Try it online!

For instance, given the input john, the output will be "john", which evaluates to itself.

For a program that works through printing and not through the REPL:

Common Lisp, 20 bytes

`(princ,(read-line))

that produces (princ input-string).

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0
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><>, 37 bytes

i:1+?!v
-1"#"~<.1fo;!?l"<.09o;!?l"r}:

Try it online!

Fairly simple;

Takes input, prints out a printing loop with the string attached to the end.

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0
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05AB1E, 3 bytes

'"«

Try it online!


Surround input with quotes.

-1 @Adnan.

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1
  • \$\begingroup\$ This doesn't work, putting a quote mark after text doesn't interpret that text as a string... maybe you were looking for ì (prepend), since you want a quote at the start of the text, not the end. Also, per meta consensus you're allowed to take input surrounded in quotes, making a 0 byter possible. ;) \$\endgroup\$ – Makonede Dec 21 '20 at 2:24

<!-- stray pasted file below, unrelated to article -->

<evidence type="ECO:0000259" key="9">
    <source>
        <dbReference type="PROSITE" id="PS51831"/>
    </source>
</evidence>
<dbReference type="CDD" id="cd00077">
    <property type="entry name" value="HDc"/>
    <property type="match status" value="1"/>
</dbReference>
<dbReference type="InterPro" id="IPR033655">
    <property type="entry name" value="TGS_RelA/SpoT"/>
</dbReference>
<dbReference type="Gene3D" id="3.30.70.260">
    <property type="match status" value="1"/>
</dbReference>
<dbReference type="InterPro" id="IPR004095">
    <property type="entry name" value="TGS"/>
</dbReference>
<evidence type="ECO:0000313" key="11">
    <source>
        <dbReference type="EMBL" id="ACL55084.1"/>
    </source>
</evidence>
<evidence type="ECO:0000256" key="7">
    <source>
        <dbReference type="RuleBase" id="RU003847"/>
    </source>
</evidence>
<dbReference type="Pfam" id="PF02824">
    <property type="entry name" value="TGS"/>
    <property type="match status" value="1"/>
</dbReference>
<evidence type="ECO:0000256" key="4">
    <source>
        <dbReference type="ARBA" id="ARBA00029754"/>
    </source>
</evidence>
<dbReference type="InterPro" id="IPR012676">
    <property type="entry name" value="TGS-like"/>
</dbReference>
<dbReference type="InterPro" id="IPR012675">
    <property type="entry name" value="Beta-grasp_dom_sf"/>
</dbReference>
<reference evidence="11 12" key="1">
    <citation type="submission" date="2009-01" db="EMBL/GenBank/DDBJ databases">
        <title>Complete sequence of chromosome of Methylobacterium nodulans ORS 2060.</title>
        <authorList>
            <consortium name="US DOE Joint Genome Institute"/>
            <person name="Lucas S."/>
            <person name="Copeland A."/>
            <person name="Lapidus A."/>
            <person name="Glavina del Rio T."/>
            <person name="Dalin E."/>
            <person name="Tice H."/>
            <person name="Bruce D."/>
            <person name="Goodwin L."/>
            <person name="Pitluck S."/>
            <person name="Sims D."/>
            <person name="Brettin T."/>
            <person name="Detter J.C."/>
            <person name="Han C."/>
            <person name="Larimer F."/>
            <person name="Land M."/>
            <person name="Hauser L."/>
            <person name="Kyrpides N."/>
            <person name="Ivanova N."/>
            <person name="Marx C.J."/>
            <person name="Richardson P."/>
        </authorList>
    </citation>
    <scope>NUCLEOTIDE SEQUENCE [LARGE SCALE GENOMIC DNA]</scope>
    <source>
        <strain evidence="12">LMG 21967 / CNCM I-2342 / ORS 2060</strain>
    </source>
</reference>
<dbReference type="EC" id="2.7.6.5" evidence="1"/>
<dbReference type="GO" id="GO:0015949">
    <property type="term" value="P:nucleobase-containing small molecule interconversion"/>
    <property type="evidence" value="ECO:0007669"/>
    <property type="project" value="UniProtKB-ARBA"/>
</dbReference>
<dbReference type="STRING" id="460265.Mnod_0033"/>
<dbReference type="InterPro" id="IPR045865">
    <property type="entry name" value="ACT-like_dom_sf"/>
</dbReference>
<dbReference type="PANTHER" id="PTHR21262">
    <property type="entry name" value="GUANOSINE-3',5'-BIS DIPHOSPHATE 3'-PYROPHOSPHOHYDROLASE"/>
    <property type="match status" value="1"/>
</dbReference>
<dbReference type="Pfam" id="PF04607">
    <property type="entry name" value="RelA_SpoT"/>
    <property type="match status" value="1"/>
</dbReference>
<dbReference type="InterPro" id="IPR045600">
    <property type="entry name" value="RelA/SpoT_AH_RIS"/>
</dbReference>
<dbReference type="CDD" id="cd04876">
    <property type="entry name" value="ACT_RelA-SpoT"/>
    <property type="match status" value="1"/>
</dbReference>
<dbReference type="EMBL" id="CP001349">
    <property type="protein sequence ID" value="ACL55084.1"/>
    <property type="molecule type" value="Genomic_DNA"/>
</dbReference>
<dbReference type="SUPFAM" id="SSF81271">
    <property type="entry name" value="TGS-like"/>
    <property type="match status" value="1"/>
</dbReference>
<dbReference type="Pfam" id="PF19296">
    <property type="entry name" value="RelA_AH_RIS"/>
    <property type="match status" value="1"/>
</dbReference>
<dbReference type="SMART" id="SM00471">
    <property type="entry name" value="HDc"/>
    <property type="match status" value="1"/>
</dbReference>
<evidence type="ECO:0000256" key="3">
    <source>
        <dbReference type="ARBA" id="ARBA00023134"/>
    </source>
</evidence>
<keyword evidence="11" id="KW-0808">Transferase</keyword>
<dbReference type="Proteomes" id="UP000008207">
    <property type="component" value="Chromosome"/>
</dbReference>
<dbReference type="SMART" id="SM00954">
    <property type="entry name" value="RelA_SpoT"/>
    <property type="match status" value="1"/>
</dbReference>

0
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Retina, 5 bytes

\`^
¶

Try it online!

For an input like testing123 returns the program:


testing123

which in turn produces the desired output.

Try it online!

There might be a trick to disable the newline append with shorter syntax, but I don't know it!

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0
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Swift, 47 bytes

print("print(\"\(CommandLine.arguments[1])\")")

I think this is pretty straight forward.

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0
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CJam, 2 bytes

q`

Explanation:

q  e# Input
`  e# String representation